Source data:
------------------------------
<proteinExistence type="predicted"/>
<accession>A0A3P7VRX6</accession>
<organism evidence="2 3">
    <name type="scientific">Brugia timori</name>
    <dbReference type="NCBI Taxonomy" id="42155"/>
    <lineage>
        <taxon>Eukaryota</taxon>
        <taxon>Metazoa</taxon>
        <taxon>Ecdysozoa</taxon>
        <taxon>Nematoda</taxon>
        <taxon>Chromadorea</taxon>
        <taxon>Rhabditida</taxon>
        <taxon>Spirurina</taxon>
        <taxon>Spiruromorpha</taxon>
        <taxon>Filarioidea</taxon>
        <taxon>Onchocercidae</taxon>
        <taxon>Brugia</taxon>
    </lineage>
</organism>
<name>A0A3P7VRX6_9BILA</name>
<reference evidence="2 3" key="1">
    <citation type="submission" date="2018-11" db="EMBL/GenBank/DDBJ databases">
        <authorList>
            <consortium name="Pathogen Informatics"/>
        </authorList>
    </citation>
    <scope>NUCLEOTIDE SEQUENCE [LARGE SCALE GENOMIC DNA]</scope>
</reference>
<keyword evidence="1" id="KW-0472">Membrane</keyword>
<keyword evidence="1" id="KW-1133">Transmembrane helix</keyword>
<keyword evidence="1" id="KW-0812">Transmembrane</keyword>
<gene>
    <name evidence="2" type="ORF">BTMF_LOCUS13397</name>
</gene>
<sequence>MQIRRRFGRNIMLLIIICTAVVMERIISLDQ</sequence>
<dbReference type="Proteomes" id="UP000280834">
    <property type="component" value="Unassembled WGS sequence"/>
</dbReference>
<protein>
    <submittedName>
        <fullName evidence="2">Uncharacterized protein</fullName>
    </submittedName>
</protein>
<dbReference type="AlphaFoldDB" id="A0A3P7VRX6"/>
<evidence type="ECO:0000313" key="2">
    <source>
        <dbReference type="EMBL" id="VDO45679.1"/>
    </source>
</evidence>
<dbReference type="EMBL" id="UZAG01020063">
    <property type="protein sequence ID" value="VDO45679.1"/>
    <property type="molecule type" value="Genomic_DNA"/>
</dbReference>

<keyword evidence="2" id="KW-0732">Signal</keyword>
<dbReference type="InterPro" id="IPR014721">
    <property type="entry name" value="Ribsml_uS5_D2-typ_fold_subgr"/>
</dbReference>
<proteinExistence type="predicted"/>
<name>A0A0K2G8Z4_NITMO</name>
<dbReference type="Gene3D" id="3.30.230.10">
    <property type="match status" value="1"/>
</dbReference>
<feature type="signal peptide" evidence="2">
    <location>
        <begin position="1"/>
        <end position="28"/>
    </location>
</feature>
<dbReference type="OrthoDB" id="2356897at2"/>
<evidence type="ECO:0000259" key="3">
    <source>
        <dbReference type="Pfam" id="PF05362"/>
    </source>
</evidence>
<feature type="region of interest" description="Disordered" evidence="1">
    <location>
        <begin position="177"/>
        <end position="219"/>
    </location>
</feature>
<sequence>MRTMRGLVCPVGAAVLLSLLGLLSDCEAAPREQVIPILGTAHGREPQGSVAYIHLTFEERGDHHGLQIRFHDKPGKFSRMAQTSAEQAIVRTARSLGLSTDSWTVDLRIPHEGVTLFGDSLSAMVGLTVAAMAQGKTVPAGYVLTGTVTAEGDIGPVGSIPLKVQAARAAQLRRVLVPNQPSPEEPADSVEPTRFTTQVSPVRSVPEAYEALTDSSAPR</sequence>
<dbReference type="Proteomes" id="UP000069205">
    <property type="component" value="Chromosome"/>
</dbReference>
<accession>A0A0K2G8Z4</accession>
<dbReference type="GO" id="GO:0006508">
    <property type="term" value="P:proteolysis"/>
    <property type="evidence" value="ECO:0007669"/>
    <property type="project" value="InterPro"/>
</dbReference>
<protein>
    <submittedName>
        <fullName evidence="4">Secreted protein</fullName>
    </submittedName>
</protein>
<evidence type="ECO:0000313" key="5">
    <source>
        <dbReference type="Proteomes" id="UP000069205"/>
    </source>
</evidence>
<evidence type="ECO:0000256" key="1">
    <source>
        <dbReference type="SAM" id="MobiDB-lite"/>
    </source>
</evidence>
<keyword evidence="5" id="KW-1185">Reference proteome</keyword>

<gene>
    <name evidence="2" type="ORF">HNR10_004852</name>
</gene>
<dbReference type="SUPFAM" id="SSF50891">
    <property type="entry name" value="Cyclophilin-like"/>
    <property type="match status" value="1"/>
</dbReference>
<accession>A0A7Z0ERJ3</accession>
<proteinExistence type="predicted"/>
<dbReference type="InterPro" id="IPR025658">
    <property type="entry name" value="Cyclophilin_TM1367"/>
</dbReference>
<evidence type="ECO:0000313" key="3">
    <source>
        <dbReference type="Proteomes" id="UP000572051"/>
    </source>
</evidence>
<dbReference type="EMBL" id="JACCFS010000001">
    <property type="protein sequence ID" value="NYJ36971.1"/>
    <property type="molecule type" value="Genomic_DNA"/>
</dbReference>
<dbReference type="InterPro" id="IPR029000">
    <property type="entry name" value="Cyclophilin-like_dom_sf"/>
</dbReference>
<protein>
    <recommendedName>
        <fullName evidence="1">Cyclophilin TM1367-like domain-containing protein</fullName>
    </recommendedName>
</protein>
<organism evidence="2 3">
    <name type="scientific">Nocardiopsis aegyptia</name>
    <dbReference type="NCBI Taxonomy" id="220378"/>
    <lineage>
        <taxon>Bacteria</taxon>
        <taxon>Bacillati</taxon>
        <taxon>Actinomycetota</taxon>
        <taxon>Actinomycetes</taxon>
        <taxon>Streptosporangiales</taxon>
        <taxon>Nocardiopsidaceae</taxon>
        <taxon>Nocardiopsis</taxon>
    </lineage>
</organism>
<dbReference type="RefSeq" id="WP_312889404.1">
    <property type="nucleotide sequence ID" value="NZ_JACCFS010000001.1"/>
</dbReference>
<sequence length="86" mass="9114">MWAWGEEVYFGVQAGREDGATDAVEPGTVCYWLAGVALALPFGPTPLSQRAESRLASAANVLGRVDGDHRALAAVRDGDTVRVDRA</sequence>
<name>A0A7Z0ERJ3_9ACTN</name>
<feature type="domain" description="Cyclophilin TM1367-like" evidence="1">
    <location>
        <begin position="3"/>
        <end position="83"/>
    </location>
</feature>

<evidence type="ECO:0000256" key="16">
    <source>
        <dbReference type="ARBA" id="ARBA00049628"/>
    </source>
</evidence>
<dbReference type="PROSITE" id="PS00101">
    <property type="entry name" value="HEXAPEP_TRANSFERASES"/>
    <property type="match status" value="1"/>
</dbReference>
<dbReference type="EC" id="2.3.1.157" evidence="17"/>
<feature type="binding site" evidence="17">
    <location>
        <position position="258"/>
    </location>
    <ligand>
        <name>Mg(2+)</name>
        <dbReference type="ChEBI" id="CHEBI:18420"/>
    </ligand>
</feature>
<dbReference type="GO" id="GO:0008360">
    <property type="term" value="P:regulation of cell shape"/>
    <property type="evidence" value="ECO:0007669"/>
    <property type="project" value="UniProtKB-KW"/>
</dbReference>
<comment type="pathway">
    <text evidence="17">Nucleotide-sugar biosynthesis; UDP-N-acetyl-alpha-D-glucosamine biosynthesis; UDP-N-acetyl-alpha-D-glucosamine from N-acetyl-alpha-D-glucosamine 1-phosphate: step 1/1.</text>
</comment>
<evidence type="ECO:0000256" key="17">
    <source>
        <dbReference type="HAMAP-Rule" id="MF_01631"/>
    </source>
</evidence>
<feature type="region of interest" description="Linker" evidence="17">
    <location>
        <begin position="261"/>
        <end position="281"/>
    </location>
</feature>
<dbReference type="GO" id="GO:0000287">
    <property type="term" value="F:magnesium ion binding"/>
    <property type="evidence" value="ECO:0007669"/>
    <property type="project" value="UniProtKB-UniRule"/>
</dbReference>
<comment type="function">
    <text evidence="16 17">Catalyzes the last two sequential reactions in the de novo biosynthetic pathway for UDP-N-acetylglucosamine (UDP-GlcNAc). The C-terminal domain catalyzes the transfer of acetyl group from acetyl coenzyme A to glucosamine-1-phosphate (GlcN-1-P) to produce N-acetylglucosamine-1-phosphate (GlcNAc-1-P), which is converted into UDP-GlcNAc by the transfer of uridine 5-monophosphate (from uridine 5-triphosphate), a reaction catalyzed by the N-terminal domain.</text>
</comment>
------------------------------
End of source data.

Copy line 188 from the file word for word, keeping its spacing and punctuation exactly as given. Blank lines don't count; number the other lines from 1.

    <source>